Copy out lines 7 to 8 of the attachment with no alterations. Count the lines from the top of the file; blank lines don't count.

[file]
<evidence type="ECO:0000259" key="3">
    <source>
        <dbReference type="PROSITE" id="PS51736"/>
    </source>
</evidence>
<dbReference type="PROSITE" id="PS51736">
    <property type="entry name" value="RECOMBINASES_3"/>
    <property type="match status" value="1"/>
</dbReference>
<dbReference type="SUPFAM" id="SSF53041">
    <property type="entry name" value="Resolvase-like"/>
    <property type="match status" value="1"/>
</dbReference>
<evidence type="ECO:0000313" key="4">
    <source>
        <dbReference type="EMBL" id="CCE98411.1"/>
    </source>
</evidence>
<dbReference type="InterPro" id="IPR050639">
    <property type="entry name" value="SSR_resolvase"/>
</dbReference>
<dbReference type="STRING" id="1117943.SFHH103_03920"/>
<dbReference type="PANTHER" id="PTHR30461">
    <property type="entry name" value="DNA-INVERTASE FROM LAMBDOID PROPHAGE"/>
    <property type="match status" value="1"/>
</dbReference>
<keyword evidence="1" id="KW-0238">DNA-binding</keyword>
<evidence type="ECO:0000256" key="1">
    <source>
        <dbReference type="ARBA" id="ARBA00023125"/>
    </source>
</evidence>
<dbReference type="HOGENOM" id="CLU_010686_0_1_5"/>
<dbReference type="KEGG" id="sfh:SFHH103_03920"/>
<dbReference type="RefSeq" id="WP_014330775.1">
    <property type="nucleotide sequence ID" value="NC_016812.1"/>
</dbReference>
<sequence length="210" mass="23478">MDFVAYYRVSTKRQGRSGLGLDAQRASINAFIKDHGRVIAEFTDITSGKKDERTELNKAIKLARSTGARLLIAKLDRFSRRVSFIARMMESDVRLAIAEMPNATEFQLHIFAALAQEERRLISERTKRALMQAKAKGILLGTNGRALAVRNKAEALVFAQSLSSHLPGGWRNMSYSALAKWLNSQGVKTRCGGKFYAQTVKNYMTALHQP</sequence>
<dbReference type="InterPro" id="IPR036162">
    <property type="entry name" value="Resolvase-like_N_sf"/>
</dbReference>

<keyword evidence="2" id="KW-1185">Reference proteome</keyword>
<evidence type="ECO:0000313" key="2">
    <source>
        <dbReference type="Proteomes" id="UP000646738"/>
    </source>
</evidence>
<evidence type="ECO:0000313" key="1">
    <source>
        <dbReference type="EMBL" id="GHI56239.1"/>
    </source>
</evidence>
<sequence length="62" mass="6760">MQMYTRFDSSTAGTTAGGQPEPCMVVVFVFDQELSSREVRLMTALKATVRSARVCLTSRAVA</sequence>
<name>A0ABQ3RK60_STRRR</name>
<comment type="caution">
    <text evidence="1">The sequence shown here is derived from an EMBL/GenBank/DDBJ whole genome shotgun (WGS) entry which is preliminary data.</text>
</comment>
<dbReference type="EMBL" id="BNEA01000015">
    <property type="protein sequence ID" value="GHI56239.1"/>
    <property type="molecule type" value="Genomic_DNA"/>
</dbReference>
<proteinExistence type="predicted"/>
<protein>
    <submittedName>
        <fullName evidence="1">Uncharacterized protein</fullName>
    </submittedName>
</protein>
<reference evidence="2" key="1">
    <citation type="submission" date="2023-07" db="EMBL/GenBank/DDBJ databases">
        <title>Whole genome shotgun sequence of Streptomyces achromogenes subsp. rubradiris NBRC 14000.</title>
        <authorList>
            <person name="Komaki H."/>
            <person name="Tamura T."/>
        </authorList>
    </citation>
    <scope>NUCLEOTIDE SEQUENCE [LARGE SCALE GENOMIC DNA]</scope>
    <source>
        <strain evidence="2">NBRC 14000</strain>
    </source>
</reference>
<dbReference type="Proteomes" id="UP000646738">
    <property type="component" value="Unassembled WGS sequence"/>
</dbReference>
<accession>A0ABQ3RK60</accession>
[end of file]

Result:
    <property type="entry name" value="RECOMBINASES_3"/>
    <property type="match status" value="1"/>